Dinosaur National Monument doesn’t just have dinosaur bones. It also has petroglyphs made by the Fremont people, who were a different sort than the Ancestral Puebloans of Mesa Verde where I worked three summers ago. This series is found along the Cub Creek Road on the Utah side of the monument. All are easily visible from the road or a short walk. Read the rest of this entry »
Continuing my fascination with infrared imagery – I bring you the Utah side of Dinosaur National Monument. Read the rest of this entry »
The funny feeding frenzy of this unique bird
While traveling to my new home at Dinosaur National Monument in Colorado, I was enamored with the beautiful Midwestern skies with their puffs of white floating on a sea of cerulean. Those skies lend themselves well to landscape photography, but I’ve been carrying around an infrared filter from my film days and got a hankering to use it. Those images will be in another post. Today I’m showing you my most recent images at Dinosaur National Monument. Read the rest of this entry »
Since I will need to expand my repertoire to include dinosaurs now that I am working at Dinosaur National Monument in Colorado for a few months, I felt it appropriate to show some living dinosaurs – BIRDS! Yesterday morning was my first in my new one-bedroom apartment in the housing area, and it was an exceptional one. There were dinosaurs everywhere! Read the rest of this entry »
While exploring the high country of Laramie, Wyoming on Thursday morning, I saw a most unusual turn of the tables. At first I saw only the herd of pronghorn antelope running in a tight bunch, their white haunches flashing in the sunlight. Then I saw a smaller animal running quite a bit ahead. It looked big enough and furry enough to be a wolf, but it was probably a coyote.
Sometimes I find the neatest birds at truck stops. After my disappointment at not being able to fit in a detour to a couple of National Wildlife Refuges in northern Nebraska, I was amazed to find a flock of interesting birds feeding like whirling dervishes in a little pond at a truck stop in southern Nebraska. Read the rest of this entry »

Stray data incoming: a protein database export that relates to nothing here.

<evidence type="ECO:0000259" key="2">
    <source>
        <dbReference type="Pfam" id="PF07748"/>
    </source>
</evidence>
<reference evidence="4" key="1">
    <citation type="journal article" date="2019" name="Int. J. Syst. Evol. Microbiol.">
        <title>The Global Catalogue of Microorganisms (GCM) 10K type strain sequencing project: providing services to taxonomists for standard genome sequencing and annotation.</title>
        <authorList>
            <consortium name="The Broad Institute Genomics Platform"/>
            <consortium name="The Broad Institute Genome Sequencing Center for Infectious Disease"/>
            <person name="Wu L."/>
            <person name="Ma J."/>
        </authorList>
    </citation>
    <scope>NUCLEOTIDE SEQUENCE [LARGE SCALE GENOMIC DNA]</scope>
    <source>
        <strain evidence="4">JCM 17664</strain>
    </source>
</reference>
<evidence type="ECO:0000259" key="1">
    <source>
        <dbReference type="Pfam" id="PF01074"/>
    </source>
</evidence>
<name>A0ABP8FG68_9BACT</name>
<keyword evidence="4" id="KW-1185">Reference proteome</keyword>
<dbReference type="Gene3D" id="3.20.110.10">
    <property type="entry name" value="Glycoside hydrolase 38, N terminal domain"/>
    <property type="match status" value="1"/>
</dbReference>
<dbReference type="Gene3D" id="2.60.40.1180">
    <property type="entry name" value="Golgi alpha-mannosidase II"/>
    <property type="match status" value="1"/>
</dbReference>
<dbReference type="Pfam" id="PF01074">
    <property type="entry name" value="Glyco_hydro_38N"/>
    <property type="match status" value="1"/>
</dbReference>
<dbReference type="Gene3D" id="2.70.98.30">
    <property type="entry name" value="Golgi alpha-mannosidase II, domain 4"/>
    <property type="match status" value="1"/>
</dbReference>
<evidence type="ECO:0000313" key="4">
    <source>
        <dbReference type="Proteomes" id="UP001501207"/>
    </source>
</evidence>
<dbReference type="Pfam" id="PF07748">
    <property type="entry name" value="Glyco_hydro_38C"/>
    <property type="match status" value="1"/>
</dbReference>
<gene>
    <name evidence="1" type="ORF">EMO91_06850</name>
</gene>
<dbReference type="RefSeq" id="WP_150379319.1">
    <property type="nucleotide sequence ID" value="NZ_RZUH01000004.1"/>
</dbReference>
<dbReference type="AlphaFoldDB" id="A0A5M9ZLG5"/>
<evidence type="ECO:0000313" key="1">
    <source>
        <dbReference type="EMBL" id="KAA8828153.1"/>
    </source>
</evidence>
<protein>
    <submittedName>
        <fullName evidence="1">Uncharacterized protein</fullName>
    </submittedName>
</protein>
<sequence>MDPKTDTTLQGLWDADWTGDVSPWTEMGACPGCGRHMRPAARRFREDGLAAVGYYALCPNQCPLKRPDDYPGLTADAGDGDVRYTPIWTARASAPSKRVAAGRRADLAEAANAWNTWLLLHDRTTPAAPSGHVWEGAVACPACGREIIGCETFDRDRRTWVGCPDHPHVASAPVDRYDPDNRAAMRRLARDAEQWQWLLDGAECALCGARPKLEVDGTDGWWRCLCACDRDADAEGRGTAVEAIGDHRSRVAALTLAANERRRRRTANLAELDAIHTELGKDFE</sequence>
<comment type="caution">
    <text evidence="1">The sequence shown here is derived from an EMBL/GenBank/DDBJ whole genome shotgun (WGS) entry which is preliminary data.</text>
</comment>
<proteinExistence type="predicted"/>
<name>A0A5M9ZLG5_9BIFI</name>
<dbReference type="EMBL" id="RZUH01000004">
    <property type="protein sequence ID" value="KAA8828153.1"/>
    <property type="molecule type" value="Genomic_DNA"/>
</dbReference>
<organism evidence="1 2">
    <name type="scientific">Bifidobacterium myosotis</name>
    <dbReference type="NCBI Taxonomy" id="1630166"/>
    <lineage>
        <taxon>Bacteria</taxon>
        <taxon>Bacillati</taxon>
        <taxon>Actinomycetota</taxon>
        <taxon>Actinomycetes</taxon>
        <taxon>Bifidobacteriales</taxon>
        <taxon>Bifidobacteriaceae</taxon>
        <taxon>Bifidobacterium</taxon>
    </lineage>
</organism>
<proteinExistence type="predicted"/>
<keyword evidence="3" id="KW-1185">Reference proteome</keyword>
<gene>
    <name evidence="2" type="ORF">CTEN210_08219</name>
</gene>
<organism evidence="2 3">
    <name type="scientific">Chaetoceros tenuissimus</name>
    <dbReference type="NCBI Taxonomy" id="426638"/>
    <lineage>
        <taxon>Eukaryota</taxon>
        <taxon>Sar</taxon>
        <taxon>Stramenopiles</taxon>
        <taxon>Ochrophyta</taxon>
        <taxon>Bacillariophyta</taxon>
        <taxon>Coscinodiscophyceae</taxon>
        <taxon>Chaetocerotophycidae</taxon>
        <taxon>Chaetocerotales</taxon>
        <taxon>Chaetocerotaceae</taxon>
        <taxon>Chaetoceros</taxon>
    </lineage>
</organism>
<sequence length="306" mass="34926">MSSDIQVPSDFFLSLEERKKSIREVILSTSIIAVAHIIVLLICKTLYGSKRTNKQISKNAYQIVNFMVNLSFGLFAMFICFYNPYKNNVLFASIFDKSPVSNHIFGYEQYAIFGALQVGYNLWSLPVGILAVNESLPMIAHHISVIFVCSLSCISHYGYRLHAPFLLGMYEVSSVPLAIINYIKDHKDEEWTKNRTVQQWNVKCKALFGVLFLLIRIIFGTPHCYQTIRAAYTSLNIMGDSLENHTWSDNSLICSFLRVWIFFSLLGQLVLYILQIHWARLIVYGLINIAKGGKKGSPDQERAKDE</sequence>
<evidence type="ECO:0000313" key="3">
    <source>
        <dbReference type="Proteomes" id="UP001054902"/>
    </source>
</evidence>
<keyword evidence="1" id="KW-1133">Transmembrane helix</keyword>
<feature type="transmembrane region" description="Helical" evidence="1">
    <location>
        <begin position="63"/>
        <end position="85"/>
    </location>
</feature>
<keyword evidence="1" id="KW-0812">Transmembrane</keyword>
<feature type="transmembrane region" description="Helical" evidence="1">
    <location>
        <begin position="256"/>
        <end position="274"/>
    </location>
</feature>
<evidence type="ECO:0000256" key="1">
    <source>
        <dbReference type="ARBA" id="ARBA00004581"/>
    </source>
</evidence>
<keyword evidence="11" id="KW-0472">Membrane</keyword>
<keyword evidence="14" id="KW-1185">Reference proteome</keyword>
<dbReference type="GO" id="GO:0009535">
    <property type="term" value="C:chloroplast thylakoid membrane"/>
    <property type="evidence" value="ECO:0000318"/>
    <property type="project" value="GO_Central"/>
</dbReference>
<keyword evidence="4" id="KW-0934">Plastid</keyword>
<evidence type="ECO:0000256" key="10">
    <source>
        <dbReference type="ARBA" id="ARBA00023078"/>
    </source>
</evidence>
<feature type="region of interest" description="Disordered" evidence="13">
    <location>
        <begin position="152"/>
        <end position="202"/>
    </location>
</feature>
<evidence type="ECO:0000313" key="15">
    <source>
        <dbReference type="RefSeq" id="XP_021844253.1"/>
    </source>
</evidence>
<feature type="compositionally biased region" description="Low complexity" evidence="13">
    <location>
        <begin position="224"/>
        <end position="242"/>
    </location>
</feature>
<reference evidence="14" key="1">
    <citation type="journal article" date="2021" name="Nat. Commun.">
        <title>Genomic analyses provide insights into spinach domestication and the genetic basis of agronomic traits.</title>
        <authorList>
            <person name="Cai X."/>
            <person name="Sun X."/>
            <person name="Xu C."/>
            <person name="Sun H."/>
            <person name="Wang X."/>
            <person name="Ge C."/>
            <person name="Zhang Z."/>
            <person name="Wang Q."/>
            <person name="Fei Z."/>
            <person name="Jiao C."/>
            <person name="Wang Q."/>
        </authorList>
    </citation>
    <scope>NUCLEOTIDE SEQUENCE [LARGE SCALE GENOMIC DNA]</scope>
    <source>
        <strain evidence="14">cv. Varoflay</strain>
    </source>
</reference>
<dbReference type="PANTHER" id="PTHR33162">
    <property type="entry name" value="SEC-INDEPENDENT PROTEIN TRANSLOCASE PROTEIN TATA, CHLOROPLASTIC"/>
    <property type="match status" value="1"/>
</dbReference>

One place I really wanted to visit in Nebraska was the Platte River area where the sandhill cranes gather by the thousands on their Spring migration north. But since this happens in March and early April, there wasn’t a single one to be found by the time I got there. But I did see some cool birds such as the Harris’s sparrow, and added a new bird to my life list – the clay-colored sparrow.
Plus it gave me an opportunity to walk for several hours to ease the backache from long periods of driving. Note the gray cowl the clay-colored wears on its neck. The male’s insect-like buzzing call is distinctive as well. Read the rest of this entry »
Several years ago I made a point of going through Eastern Kansas on my way back to Maine from Texas, as it was the only state besides Hawaii that I had not been to. To my surprise, that region known as the Flint Hills is actually quite lovely. I had intended to re-visit the Tallgrass Prairie Preserve and the Konza Prairie Biological Station near Manhattan, KS this week, but the weather was cold, rainy, and very very windy. However, I did make it to the Flint Hills National Wildlife Refuge near Emporia before the cold front came through.
I was very happy to add a new bird to my Life List – the handsome Dickcissel (often misspelled Dicksissel). The males were busy setting up territories, and if they faced me, their bright yellow breasts made them easy to find. They look like a cross between a sparrow and a meadowlark. Read the rest of this entry »
Enroute to Colorado, I stopped at the Piedmont National Wildlife Refuge north of Macon, Georgia. I met two other ladies who wanted to watch birds, and we helped each other find some good ones. Read the rest of this entry »